Haydn Street crossing ruled closed a fourth time

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By Correne Martin

The Haydn Street railroad crossing in Prairie du Chien was ordered closed two years ago by the Wisconsin railroad commissioner, for the third time. Even after a fourth decision, last summer by the circuit court, to dismiss an appeal and close the crossing, it remains open today.

The two mainline tracks and the nearby spur track intersecting with Haydn Street have been in question for more than 15 years.

The first decision to close the crossing was made by the commissioner in 2001. Because nearby business owner Keith Coburn, of Frazier’s Old Faithful Inn, felt it would adversely affect his business to close the crossing, he’s exercised his rights and kept fighting the railroad for a decade and a half.

In more recent years, the crossing was ordered closed to public travel by March 1, 2014, following a January 2014 ruling. According to court documents, Coburn filed a petition in 2014 for judicial review of the case. Coburn stated he wanted a judicial review so a neutral party could hear the case, rather than the Office of the Commissioner of Railroads, which proposed a decision to close the crossing in October 2013.

But on July 15, 2015, Crawford County Circuit Court Judge James Czajkowski dismissed Coburn’s petition due to “defective service.”

“Basically, my attorney failed to file my appeal properly,” Coburn said. “It was supposed to go by United State Postal Service certified mail to assure personal delivery and he sent it off on a FedEx truck. So we didn’t lose; it’s important that people know that.”

When Coburn appealed the order dismissing his petition, the Court of Appeals answered with another decision and order, on Aug. 25, 2015, affirming the circuit court’s dismissal.

The order explained, “If we allow this instance, we see no stopping point, and all such services would have to be considered adequate for service in all cases. This exception would swallow the statute.”
“There are consequences to everybody who’s a player in this. The appellate court says this cannot be reversed,” Coburn added. “Now I just wait for damages before I can sue. I’d just as soon get it over with; I’ve spent 15 years of my life on this.”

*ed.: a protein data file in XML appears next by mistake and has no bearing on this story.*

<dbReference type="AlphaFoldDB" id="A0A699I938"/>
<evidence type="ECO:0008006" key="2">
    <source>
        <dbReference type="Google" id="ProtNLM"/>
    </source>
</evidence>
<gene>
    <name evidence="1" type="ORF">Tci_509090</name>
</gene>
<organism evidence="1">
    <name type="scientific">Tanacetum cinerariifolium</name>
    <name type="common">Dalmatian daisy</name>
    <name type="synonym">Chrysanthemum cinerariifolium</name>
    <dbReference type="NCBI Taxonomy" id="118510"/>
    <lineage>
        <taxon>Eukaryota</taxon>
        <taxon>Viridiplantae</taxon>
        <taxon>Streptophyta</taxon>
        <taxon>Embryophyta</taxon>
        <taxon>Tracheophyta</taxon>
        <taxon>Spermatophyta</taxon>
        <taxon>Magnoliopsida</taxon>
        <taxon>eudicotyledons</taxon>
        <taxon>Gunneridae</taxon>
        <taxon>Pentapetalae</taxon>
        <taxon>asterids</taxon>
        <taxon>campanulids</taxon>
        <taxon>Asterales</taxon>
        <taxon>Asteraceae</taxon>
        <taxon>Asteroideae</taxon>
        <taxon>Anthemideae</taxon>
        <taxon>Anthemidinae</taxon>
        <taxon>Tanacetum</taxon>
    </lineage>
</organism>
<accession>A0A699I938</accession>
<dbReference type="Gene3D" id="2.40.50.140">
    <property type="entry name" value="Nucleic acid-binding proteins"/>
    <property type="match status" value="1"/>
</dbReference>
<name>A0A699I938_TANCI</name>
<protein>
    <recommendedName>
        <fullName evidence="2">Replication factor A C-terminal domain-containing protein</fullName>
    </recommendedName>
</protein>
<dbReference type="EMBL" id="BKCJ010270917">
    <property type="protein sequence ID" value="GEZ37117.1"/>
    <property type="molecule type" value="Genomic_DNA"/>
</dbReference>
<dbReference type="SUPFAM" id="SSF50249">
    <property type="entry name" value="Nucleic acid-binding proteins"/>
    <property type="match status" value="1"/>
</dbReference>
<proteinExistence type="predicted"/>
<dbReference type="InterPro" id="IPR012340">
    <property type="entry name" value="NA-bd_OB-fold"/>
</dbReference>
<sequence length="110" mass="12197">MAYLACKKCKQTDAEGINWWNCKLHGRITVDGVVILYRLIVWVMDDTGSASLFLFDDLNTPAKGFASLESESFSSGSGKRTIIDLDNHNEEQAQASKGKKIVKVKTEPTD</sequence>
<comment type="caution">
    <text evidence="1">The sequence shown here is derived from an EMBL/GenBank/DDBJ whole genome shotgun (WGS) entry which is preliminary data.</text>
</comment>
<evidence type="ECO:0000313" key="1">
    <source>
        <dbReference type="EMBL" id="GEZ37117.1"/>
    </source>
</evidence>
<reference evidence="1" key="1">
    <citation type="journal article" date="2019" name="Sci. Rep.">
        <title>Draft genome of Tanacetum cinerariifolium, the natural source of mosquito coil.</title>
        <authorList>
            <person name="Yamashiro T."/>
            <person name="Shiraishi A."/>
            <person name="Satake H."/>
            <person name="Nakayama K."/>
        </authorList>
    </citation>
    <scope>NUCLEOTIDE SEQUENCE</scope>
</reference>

In the meantime, the crossing has remained open, even through the 2014 Marquette Road construction, by which time it was supposed to be closed. The new Nelson True Value was constructed and opened last fall near the Haydn Street crossing. No significant upgrades have been done to the crossing, at least since 2014.

“Obviously, the public safety concerns they noted are out the window,” Coburn commented, referring to the railroad’s statistics, from 2014, that there are 900 vehicular trips per day over the crossing and 40 trains per day passing at 50 mph.

Tom Clauder, with the Wisconsin Office of the Commissioner of Railroads, confirmed Monday that the crossing has been ruled for closure and that the commissioner has signed the ruling.

“Now, [BNSF has] to pick the ball up and run with it,” Clauder stated.

So what might the timeline for the crossing’s closure be? Amy McBeth, regional director of public affairs for BNSF, explained that the Office of the Commissioner of Railroads needs to update the order to reflect all of the most recent proceedings. She said BNSF will be communicating with the OCR, then, in determining a timeline, as one has not been set at this time.

For Coburn, moving forward, he will continue looking into any legal action he can. He said he was made aware that the railroad commissioner resigned recently and he plans to talk to the new one soon.

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